For three summers, gradeschooler Audrey Jung has run a lemonade stand in front of her house in Pewaukee, Wisc., to raise money for her town’s Fourth of July fireworks display.
She started worrying when she read a news story a few years ago about how the town might have to cancel the fireworks because there weren’t enough donations to pay for them, according to Lake Country Now.
The pint-sized philanthropist raised more than $200 each of the last two summers; she made $285 this month on a rainy Saturday.
This week the chairwoman of the town’s Volunteer Fireworks Fund announced that it had met its $15,000 goal — Audrey got a special shout-out — and the fireworks display will begin at dusk on Monday at the town’s lakefront.
But other cities and towns across America aren’t as lucky. Fourth of July fireworks displays have been canceled — or come close to being called off — because towns can’t afford them anymore.
Corporate sponsorships have dried up. The cost of pyrotechnics and insurance have gone up. Cities and towns of all sizes have turned to crowdfunding to keep their fireworks shows going — Reno, Nev.; Norwalk, Ct.; Towson, Md.; Trenton, N.J.; and Kewanee, Ill. have all done it, according to Time.
At the fireworks show in Towson, bucket brigades will be set up to collect money from the public. People mistakenly think the county pays for the display, which actually relies on private donations and corporate sponsors.
“A lot of people just assume that it’ll happen, and they don’t really need to do anything,” one of the organizers, Mike Ertel, told the Baltimore Sun.
The display costs about $11,000. Earlier this month two community groups that joined forces to keep the event alive had raised only half that amount.
Organizers in Oologah, Okla., also asked residents to help cover the skyrocketing costs of the annual show there.
“We are now facing the increased cost for fireworks and more costly ATF regulations for transporting explosives,” Mike Fawcett, the owner of the marina that puts on the annual show, wrote in the Oologah Lake Leader newspaper last month.
“Providing the same quality of show as we have in years past will cost almost double what it has before. If we do not receive enough in donations, we will have to really cut back our show or not have one altogether because the show’s cost now is more than $10,000.”
The show will go on in Oologah. But the public doesn’t always pony up. Organizers of the fireworks display in Minot, N.D., set up a GoFundMe page to raise the minimum $10,000 it needed for this year’s show at a local speedway. As of Thursday, only $800 had been raised.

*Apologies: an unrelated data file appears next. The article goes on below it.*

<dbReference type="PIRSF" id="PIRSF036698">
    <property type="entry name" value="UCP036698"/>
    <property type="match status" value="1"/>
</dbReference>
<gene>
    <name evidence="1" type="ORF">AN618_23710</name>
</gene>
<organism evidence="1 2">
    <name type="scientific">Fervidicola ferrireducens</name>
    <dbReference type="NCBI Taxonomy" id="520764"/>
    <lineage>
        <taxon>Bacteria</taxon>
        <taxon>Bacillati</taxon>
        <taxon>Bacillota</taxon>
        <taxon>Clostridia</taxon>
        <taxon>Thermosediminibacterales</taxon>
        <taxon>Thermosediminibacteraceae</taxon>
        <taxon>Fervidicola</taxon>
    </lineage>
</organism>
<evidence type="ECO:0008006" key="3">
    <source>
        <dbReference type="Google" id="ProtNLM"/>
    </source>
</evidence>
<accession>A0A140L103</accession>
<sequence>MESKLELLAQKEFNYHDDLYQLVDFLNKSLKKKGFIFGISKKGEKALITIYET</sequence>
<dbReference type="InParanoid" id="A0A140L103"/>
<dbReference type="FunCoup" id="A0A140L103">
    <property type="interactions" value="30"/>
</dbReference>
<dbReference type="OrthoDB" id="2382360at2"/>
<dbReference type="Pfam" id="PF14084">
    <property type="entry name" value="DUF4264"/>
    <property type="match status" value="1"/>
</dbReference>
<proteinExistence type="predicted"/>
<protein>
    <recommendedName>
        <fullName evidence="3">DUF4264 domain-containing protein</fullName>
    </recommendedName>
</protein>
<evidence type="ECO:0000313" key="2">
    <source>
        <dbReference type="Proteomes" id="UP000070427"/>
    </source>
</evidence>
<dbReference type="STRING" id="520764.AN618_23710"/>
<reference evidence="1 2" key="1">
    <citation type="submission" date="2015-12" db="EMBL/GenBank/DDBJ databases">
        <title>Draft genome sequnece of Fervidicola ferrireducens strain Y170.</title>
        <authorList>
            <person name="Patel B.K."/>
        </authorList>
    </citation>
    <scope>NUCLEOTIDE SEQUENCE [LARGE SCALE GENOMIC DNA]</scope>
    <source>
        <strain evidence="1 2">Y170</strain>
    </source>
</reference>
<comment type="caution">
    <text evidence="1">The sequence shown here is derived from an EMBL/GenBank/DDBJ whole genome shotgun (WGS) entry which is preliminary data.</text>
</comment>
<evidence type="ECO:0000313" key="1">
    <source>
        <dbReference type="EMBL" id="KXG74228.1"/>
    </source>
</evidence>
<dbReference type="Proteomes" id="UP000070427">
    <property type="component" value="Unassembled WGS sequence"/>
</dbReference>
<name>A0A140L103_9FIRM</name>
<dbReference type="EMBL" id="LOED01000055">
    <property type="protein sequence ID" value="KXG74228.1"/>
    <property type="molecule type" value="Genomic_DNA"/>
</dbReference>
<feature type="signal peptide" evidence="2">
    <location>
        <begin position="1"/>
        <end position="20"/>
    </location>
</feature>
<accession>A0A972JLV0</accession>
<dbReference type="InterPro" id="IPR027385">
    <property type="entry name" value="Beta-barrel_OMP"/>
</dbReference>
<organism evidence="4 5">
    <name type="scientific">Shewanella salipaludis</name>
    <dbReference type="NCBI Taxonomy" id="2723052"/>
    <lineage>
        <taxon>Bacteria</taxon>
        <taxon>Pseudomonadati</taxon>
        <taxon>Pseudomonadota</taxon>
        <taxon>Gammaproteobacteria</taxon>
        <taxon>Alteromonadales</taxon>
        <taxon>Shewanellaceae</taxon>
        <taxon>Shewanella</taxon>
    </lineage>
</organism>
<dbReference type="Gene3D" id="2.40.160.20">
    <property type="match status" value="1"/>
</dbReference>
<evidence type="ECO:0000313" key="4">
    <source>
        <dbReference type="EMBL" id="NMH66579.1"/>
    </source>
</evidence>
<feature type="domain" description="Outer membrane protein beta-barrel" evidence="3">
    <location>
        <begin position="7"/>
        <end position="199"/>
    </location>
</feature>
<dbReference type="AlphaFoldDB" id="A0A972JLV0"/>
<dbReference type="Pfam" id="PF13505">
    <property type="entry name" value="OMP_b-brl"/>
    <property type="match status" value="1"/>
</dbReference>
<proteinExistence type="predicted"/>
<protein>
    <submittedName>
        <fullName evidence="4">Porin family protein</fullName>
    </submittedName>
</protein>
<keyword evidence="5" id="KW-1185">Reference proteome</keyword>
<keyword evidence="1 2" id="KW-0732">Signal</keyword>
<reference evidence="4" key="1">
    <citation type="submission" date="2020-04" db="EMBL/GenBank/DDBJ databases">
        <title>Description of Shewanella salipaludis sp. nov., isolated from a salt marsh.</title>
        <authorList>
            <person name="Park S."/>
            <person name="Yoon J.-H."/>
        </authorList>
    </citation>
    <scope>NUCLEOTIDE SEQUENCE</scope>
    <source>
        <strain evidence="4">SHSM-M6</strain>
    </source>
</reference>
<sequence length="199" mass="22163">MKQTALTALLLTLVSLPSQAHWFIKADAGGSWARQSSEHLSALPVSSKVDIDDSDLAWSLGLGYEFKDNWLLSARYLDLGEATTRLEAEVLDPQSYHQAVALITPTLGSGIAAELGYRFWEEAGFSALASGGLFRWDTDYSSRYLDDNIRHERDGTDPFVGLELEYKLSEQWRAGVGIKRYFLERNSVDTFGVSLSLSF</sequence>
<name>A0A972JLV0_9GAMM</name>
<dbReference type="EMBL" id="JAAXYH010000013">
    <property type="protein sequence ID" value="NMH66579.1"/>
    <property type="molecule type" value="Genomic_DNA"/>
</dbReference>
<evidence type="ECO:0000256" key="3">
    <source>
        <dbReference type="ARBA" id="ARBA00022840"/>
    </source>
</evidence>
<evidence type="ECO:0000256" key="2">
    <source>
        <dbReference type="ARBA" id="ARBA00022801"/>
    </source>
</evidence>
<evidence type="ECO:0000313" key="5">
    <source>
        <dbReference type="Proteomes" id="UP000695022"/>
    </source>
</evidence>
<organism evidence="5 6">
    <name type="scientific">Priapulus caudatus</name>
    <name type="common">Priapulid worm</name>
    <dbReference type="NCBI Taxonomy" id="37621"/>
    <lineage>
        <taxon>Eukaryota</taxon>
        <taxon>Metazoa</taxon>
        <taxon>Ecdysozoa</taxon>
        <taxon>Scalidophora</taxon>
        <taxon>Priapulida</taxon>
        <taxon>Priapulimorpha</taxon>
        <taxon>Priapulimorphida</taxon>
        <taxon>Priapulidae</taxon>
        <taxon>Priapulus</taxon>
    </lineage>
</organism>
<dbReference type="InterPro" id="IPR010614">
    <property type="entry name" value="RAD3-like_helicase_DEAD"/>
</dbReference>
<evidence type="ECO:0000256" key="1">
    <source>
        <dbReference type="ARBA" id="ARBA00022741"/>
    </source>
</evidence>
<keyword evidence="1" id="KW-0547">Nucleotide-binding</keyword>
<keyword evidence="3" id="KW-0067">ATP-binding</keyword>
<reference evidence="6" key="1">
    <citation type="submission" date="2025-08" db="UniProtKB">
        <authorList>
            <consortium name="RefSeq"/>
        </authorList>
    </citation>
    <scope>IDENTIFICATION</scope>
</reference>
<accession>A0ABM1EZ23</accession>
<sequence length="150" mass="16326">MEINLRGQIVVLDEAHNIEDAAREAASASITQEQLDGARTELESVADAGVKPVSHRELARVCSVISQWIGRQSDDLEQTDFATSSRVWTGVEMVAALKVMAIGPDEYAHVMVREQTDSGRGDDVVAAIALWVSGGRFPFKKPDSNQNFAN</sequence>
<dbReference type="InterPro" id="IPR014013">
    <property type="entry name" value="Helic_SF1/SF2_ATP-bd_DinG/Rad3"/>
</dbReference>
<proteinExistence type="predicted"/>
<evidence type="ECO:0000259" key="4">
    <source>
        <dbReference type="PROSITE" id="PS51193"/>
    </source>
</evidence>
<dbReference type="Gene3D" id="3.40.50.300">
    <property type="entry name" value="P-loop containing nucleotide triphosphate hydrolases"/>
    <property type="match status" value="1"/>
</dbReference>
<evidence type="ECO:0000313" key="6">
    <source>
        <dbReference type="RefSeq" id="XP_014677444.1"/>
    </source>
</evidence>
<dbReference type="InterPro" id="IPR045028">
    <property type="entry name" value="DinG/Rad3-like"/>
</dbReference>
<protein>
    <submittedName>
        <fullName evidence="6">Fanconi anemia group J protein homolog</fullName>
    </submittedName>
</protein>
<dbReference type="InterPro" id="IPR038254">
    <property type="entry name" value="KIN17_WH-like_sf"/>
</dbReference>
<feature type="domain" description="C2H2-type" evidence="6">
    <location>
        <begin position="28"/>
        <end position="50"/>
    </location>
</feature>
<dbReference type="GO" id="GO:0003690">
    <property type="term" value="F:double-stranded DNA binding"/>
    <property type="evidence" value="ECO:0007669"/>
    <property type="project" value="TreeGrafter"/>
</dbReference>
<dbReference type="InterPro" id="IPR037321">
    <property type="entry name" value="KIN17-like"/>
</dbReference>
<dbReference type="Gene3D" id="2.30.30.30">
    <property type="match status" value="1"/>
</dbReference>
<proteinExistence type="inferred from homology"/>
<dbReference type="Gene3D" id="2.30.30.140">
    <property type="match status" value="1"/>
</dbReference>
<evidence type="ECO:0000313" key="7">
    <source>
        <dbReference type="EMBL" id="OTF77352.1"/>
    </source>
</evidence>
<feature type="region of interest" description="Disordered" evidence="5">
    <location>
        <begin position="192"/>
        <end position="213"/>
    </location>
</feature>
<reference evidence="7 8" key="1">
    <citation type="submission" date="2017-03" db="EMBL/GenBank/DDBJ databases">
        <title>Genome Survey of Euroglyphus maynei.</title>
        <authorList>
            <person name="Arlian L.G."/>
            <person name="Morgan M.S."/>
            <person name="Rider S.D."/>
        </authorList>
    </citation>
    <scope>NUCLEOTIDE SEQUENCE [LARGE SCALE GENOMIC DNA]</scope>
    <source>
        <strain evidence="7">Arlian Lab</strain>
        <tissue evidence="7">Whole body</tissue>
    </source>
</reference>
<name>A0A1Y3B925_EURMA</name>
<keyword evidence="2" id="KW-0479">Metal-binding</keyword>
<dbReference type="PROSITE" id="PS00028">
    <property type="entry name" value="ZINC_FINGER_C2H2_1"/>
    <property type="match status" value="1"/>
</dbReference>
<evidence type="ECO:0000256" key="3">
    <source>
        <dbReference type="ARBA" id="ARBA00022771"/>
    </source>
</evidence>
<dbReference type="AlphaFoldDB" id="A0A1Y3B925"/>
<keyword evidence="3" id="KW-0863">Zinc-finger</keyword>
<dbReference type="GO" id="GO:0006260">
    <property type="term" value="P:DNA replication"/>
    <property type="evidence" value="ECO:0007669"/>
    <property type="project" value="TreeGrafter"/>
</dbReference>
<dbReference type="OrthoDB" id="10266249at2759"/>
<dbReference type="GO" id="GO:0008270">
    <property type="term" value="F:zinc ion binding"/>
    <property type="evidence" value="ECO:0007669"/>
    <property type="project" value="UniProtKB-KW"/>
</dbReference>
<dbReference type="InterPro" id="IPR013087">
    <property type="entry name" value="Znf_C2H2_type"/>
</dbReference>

“There’s so many people that come to the shows, but nobody wants to pay for it,” Derrick Miller of Mum Pyrotechnics told the Minot Daily News.
The same thing happened in Marion, Mass., where a campaign to raise $50,000 to $55,000 needed for the privately funded Independence Day fireworks display fell short. Organizers decided to hang on to what they did raise and put it toward a show they hope to reinstate next year.
This will be the second Fourth of July in three years that Marion will go without fireworks because there’s not enough money.
Lack of money will also keep the skies over Pottstown, Pa., dark on the Fourth of July.
A months-long fundraising campaign to pay for the town’s Independence Day fireworks, parade and other festivities raised “practically nothing,” according to Marcia Levengood, co-chairwoman of the effort.
The celebration costs about $50,000, $20,000 of which pays for the 20-minute fireworks show, Levengood told the Berks-Mont News.
“Fireworks are expensive,” she said. “It works out to about $1,000 a minute.”
City officials in Pottstown were divided about whether they wanted to pick up the tab or shoulder the time-consuming responsibility of organizing the show, which its never done.
“Although we regret the fact that Independence Day Ltd. has been unable to raise the needed funds for this year’s events, we cannot and will not underwrite these or other events at the expense of our taxpayers,” said council President Dan Weand.
The town of New Bedford, Mass., was more fortunate, finding a last-minute savior for its annual fireworks display.
While several nearby towns have canceled shows this Fourth because of what one organizer called “an extreme lack of funding and volunteers,” New Bedford this week received a $10,000 donation from a local medical practice for its show.
“We in New Bedford want to celebrate the Fourth of July the right way, and there are a lot of communities who can’t have fireworks displays,” mayor Jon Mitchell said at a press conference.
“It’s a time when cities have limited resources and this expense at times can be hard to justify, but we’ve been lucky to have corporate sponsors step up as they have done many times in the past.”